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John C. Calhoun

John C. Calhoun
Alternate Title
Gallery of Illustrious Americans
Artist
Francis D'Avignon, 29 Oct 1813 - c. 1871
Copy after
Mathew B. Brady, 1823? - 15 Jan 1896
Sitter
John Caldwell Calhoun, 18 Mar 1782 - 31 Mar 1850
Date
1850
Type
Print
Medium
Lithograph on paper
Dimensions
Sheet: 56.7 x 40.6cm (22 5/16 x 16")
Topic
Costume\Dress Accessory\Tie\Bowtie
John Caldwell Calhoun: Male
John Caldwell Calhoun: Law and Law Enforcement\Lawyer
John Caldwell Calhoun: Politics and Government\Vice-President of US
John Caldwell Calhoun: Politics and Government\Cabinet member\Secretary of War
John Caldwell Calhoun: Education and Scholarship\Scholar\Philosopher
John Caldwell Calhoun: Politics and Government\Cabinet member\Secretary of State
John Caldwell Calhoun: Politics and Government\US Congressman\South Carolina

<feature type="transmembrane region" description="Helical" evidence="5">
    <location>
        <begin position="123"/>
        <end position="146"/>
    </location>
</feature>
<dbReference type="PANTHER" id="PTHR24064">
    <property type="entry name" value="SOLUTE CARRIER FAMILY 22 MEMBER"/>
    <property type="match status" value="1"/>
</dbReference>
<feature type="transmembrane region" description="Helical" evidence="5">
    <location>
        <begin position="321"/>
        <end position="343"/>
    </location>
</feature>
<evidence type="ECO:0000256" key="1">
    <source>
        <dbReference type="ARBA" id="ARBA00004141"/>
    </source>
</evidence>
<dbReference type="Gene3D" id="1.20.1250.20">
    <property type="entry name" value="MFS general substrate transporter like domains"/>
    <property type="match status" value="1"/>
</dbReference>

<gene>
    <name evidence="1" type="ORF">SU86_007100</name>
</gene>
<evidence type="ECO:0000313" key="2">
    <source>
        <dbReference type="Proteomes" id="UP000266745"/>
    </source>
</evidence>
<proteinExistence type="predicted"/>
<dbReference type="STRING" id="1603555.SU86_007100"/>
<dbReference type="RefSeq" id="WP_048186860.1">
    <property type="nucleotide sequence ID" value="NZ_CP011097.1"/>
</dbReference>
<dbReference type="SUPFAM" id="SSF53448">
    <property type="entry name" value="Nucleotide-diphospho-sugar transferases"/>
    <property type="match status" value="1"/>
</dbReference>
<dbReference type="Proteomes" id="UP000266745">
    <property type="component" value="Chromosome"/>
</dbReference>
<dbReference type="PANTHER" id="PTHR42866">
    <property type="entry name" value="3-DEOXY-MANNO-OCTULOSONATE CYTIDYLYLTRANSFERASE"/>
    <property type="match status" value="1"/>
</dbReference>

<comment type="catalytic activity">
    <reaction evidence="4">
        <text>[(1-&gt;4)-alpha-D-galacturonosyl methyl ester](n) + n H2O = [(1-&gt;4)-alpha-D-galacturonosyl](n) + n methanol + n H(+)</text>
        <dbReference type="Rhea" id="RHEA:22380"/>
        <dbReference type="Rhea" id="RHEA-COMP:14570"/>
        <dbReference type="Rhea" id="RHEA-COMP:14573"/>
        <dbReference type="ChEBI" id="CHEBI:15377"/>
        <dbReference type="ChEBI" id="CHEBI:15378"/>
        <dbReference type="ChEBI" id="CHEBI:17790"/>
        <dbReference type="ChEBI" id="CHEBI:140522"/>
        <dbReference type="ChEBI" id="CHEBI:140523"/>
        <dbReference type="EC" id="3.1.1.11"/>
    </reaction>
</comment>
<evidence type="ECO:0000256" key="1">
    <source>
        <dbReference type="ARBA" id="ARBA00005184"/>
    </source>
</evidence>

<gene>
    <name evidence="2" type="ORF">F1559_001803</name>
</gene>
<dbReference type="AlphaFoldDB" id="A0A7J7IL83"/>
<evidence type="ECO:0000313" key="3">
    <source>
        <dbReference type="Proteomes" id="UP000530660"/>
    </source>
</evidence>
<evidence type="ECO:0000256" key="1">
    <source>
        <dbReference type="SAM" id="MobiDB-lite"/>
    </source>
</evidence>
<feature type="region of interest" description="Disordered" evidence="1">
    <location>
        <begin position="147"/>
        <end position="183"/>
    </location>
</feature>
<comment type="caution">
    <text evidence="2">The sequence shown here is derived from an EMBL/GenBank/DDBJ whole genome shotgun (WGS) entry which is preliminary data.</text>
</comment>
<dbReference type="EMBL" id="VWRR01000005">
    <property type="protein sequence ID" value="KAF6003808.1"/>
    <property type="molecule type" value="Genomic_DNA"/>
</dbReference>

John Caldwell Calhoun: Politics and Government\US Senator\South Carolina
Portrait
Credit Line
National Portrait Gallery, Smithsonian Institution
Restrictions & Rights
CC0
Object number
NPG.72.53
Exhibition Label
This lithograph was part of a series published by Charles Lester titled the Gallery of Illustrious Americans. Containing twenty-four lithographs based on photographs by Mathew Brady, the series was sold via subscription. The subjects were all men of note, such as President Zachary Taylor and other leading politicians, including the fire-eating South Carolinian John C. Calhoun. Calhoun’s career had traversed the spectrum of antebellum American politics, from his fervent nationalism during the War of 1812 to his full-throated advocacy of nullification and states’ rights in the 1830s and 1840s. By 1849 he was laying the theoretical and political justification for southern secession over what he called the conspiracy to abolish slavery. He died during the negotiations over the Compromise of 1850, in which he held the position that there could be no interference in southern institutions.
Mathew Brady made the original photograph in 1848–49, but Calhoun had probably passed away before this lithograph was made.
Data Source
National Portrait Gallery